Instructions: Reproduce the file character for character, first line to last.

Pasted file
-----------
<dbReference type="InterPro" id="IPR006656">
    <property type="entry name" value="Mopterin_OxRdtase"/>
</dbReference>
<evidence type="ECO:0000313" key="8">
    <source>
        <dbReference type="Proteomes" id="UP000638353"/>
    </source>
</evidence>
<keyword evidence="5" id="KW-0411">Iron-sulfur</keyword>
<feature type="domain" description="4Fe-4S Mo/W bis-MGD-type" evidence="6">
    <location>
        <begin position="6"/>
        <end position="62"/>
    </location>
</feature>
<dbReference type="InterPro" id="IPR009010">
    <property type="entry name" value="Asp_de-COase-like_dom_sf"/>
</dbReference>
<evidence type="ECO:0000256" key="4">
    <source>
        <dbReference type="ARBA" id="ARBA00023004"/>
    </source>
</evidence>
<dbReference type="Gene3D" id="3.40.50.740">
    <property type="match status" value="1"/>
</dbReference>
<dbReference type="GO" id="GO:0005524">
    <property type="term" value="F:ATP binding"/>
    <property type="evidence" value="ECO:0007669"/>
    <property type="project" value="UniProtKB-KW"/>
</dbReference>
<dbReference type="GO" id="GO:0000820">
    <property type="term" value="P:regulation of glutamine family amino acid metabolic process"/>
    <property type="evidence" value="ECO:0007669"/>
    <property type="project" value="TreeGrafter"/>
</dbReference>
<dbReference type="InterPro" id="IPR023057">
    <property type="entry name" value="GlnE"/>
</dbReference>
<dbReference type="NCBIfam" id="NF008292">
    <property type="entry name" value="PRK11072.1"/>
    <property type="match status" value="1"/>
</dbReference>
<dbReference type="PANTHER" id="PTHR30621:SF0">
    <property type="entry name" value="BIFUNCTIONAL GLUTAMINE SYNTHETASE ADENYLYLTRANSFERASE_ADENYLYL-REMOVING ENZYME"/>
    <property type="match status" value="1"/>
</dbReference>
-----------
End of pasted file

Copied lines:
<dbReference type="InterPro" id="IPR006656">
    <property type="entry name" value="Mopterin_OxRdtase"/>
</dbReference>
<evidence type="ECO:0000313" key="8">
    <source>
        <dbReference type="Proteomes" id="UP000638353"/>
    </source>
</evidence>
<keyword evidence="5" id="KW-0411">Iron-sulfur</keyword>
<feature type="domain" description="4Fe-4S Mo/W bis-MGD-type" evidence="6">
    <location>
        <begin position="6"/>
        <end position="62"/>
    </location>
</feature>
<dbReference type="InterPro" id="IPR009010">
    <property type="entry name" value="Asp_de-COase-like_dom_sf"/>
</dbReference>
<evidence type="ECO:0000256" key="4">
    <source>
        <dbReference type="ARBA" id="ARBA00023004"/>
    </source>
</evidence>
<dbReference type="Gene3D" id="3.40.50.740">
    <property type="match status" value="1"/>
</dbReference>
<dbReference type="GO" id="GO:0005524">
    <property type="term" value="F:ATP binding"/>
    <property type="evidence" value="ECO:0007669"/>
    <property type="project" value="UniProtKB-KW"/>
</dbReference>
<dbReference type="GO" id="GO:0000820">
    <property type="term" value="P:regulation of glutamine family amino acid metabolic process"/>
    <property type="evidence" value="ECO:0007669"/>
    <property type="project" value="TreeGrafter"/>
</dbReference>
<dbReference type="InterPro" id="IPR023057">
    <property type="entry name" value="GlnE"/>
</dbReference>
<dbReference type="NCBIfam" id="NF008292">
    <property type="entry name" value="PRK11072.1"/>
    <property type="match status" value="1"/>
</dbReference>
<dbReference type="PANTHER" id="PTHR30621:SF0">
    <property type="entry name" value="BIFUNCTIONAL GLUTAMINE SYNTHETASE ADENYLYLTRANSFERASE_ADENYLYL-REMOVING ENZYME"/>
    <property type="match status" value="1"/>
</dbReference>